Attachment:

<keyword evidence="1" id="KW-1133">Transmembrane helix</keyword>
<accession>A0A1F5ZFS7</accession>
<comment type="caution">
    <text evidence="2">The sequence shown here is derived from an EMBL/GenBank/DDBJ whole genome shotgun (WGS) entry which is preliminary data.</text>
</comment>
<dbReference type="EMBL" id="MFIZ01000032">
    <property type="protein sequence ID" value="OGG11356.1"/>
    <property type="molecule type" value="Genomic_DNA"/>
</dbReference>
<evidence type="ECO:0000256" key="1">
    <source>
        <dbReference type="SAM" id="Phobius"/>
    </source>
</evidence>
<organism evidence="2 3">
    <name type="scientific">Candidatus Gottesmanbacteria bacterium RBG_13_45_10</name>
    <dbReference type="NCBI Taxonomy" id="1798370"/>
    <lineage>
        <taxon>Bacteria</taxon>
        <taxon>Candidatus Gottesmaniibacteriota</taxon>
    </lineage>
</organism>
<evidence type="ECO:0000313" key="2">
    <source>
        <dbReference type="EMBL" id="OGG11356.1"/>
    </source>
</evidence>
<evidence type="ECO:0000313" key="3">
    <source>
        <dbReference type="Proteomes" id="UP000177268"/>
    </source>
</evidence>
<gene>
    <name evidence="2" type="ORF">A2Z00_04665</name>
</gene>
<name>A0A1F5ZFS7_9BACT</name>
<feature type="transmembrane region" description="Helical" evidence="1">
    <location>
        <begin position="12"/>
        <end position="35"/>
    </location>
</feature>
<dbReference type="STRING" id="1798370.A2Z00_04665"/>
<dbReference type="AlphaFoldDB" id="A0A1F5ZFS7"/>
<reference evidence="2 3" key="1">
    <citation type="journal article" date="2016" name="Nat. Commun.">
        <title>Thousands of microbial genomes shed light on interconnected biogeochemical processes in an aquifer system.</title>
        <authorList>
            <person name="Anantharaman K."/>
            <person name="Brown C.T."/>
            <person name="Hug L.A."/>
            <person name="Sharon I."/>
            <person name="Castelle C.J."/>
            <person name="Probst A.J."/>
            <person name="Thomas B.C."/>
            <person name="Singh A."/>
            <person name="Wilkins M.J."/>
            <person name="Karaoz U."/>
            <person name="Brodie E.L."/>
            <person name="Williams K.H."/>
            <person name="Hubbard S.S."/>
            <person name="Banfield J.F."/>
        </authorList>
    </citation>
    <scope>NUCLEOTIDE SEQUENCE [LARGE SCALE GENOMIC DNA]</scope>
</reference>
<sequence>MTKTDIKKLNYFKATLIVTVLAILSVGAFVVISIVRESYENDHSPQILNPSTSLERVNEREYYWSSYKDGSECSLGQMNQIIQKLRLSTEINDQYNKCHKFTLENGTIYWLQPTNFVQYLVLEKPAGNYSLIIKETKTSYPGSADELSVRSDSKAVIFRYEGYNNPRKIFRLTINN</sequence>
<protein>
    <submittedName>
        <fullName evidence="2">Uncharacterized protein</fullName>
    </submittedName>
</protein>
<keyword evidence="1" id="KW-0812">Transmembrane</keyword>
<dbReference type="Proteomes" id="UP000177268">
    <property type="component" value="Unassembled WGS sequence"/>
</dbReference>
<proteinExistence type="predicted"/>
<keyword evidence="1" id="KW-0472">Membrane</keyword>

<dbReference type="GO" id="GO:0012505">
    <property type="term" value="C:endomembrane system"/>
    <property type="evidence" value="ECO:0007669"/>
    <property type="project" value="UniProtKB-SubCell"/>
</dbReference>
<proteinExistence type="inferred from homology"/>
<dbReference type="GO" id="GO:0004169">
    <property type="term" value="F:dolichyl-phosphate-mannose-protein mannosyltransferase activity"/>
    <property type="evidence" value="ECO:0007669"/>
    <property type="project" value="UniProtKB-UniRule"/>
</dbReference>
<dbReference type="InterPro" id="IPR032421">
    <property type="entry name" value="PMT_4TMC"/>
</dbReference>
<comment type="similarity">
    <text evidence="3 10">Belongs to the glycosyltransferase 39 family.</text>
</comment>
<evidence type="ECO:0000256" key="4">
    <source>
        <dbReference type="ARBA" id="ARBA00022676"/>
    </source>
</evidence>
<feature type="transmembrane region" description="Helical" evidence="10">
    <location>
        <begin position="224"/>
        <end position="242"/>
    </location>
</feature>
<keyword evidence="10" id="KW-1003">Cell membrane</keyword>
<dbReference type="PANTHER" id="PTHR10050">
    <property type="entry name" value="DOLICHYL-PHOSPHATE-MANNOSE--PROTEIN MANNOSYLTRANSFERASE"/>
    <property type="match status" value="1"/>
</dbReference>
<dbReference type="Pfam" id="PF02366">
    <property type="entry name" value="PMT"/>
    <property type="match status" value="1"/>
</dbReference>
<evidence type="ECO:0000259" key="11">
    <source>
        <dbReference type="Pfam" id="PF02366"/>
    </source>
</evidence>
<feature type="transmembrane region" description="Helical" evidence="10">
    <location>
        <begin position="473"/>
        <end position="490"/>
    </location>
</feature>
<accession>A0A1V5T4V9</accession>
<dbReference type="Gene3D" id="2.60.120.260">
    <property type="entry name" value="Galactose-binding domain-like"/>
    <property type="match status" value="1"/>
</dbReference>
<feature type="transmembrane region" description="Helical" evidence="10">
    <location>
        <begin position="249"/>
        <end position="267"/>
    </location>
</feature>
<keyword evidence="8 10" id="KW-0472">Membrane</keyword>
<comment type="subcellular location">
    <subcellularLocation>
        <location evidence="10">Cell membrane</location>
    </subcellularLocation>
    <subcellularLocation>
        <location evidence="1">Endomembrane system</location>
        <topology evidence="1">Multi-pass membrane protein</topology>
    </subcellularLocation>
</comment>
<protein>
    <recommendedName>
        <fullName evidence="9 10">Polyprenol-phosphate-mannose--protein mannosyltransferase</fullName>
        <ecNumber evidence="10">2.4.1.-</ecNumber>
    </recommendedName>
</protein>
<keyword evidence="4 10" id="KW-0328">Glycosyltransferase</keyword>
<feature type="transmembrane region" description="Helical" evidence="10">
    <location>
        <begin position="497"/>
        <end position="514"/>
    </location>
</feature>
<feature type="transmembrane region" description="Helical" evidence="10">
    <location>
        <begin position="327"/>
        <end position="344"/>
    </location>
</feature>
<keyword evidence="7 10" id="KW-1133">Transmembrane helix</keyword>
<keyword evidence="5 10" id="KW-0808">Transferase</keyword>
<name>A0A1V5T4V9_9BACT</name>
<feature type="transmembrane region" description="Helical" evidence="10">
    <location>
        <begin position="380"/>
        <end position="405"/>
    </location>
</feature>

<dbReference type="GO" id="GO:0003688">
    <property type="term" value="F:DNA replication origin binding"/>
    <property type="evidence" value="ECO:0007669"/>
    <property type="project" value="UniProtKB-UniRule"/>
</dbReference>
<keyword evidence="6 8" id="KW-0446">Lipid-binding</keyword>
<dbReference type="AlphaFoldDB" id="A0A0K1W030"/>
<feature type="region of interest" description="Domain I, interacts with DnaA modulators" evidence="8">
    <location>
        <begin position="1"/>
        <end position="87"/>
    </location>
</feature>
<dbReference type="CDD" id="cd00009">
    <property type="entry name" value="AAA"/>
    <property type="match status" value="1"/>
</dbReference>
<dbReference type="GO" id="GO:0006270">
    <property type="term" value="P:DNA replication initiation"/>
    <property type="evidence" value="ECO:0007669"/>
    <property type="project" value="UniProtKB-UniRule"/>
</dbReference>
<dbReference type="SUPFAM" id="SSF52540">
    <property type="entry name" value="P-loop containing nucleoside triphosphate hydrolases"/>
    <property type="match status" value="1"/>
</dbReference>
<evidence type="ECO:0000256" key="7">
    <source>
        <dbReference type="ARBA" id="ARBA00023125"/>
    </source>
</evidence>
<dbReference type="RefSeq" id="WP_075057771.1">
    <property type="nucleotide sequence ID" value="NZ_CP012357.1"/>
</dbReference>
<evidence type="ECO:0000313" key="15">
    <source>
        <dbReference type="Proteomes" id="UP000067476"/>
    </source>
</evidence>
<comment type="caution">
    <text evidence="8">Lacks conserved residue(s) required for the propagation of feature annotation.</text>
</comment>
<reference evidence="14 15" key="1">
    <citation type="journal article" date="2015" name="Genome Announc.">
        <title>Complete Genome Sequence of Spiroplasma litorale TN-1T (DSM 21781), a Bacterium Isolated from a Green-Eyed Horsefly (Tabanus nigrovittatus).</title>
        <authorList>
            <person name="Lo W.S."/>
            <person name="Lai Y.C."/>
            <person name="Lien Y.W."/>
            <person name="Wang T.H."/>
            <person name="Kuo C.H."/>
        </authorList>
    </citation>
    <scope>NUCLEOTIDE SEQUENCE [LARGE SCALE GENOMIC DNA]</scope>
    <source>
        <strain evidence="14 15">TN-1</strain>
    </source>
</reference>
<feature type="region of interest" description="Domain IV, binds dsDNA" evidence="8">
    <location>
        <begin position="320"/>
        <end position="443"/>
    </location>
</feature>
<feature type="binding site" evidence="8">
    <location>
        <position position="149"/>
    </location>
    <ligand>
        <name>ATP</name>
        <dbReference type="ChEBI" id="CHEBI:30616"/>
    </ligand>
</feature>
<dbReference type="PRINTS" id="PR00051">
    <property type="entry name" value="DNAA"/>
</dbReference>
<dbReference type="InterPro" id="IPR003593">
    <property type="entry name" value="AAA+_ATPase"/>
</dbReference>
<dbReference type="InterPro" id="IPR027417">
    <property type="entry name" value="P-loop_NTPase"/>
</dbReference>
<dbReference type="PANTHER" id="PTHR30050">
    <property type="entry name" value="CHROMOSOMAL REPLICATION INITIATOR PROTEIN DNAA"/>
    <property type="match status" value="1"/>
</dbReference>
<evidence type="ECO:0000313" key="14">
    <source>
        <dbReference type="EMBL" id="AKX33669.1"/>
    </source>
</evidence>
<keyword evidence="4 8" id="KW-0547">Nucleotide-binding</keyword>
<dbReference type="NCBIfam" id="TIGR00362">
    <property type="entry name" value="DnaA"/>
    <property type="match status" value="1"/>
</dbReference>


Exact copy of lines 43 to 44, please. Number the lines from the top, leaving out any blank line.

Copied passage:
<dbReference type="STRING" id="1798370.A2Z00_04665"/>
<dbReference type="AlphaFoldDB" id="A0A1F5ZFS7"/>